Wednesday with Watson: Interpreting Scripture

Richard Watson (1781-1833) was an Arminian theologican and author living in Britain. Here is an excerpt from his Theological Institutes on interpreting the Scriptures (chapter 11). The original text appears in italics but I added the bulleted formatting.

The second use of reason respects the interpretation of the [Scriptures]; and here the same rules are to be applied Continue reading

Watson: On Grace


Richard Watson (1781-1833) was an Arminian theologican. This is the entry on Grace in his Dictionary. 

This word is understood in several senses: for beauty, graceful form, and agreeableness of person, (Proverbs 1:9; 3:22). For favour, friendship, kindness, (Genesis 6:8; 18:3; Romans 11:6; 2 Timothy 1:9). For pardon, mercy, undeserved remission of offences, (Ephesians 2:5; Colossians 1:6). For certain gifts of God, which he bestows freely, when, where, and on whom, he pleases; such are the gifts of miracles, prophecy, languages, &c, (Romans 15:15; 1 Corinthians 15:10; Ephesians 3:8, &c). For the Gospel dispensation, in contradistinction to that of the law, (Romans 6:14; 1 Peter 5:12). For a liberal and charitable disposition, (2 Corinthians 8:7). For eternal life, or final salvation, (1 Peter 1:13).

In theological language grace also signifies divine influence upon the soul; and it derives the name from this being the effect of the great grace or favour of God to mankind. Austin defines inward actual grace to be the inspiration of love, which prompts us to practise according to what we know, out of a religious affection and compliance. He says, likewise, that the grace of God is the blessing of God’s sweet influence, whereby we are induced to take pleasure in that which he commands, to desire and to love it; and that if God does not prevent us with this blessing, what he commands, not only is not perfected, but is not so much as begun in us.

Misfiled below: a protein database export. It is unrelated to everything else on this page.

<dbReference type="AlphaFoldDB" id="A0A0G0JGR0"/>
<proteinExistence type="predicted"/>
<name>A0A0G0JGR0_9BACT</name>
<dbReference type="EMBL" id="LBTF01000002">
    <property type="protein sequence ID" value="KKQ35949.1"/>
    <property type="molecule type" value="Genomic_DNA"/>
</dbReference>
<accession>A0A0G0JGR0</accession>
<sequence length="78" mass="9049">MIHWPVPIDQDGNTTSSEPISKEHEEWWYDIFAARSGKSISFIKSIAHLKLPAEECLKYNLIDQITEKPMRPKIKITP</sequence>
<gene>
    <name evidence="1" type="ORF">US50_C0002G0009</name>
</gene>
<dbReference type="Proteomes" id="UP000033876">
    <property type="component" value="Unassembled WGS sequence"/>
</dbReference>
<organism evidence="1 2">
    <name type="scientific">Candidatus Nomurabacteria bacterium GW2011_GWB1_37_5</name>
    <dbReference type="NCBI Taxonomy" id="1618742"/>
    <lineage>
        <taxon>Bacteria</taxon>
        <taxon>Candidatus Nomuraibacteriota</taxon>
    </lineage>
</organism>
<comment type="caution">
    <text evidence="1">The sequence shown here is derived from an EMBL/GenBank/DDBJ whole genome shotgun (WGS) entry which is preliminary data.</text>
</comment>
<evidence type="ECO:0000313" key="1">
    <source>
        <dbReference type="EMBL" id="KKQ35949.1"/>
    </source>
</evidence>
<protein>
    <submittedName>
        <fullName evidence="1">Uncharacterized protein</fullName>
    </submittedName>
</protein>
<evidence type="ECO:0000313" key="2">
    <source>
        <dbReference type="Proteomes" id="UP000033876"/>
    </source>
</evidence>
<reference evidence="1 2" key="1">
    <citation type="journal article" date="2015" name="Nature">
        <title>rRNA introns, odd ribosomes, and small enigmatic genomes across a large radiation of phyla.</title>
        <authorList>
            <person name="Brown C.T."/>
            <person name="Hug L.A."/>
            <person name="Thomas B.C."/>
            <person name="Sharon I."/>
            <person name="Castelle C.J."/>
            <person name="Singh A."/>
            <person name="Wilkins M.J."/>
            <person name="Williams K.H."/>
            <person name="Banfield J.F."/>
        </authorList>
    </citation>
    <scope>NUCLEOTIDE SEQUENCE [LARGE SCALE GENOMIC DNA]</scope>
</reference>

Without the inward grace of Jesus Christ, man is not able to do the least thing that is good. He stands in need of this grace to begin, continue, and finish all the good he does, or rather, which God does in him and with him, by his grace. This grace is free; it is not due to us: if it were due to us, it would be no more grace; it would be a debt, (Romans 11:6); it is in its nature an assistance so powerful and efficacious, that it surmounts the obstinacy of the most rebellious human heart, without destroying human liberty.

There is no subject on which Christian doctors have written so largely, as on the several particulars relating to the grace of God. The difficulty consists in reconciling human liberty with the operation of divine grace; the concurrence of man with the influence and assistance of the Almighty. And who is able to set up an accurate boundary between these two things? Who can pretend to know how far the privileges of grace extend over the heart of man, and what that man’s liberty exactly is, who is prevented, enlightened, moved, and attracted by grace?

Watson: On Responding to the Gospel (Part 2)

Richard Watson explores what makes the difference between those who accept the Gospel and those who reject it. See part 1 here.

By User:Mattes (Own work) [Public domain], via Wikimedia Commons

By User:Mattes (Own work) [Public domain], via Wikimedia Commons

In the last post we concluded with the question – what grace, if any, was given to an individual who rejected the Gospel? The following three options were given by Watson:

  1. no grace was given.
  2. grace sufficient to be saved was given.
  3. grace that was insufficient to be saved was given.

Watson continues by evaluating the impact of each answer. Continue reading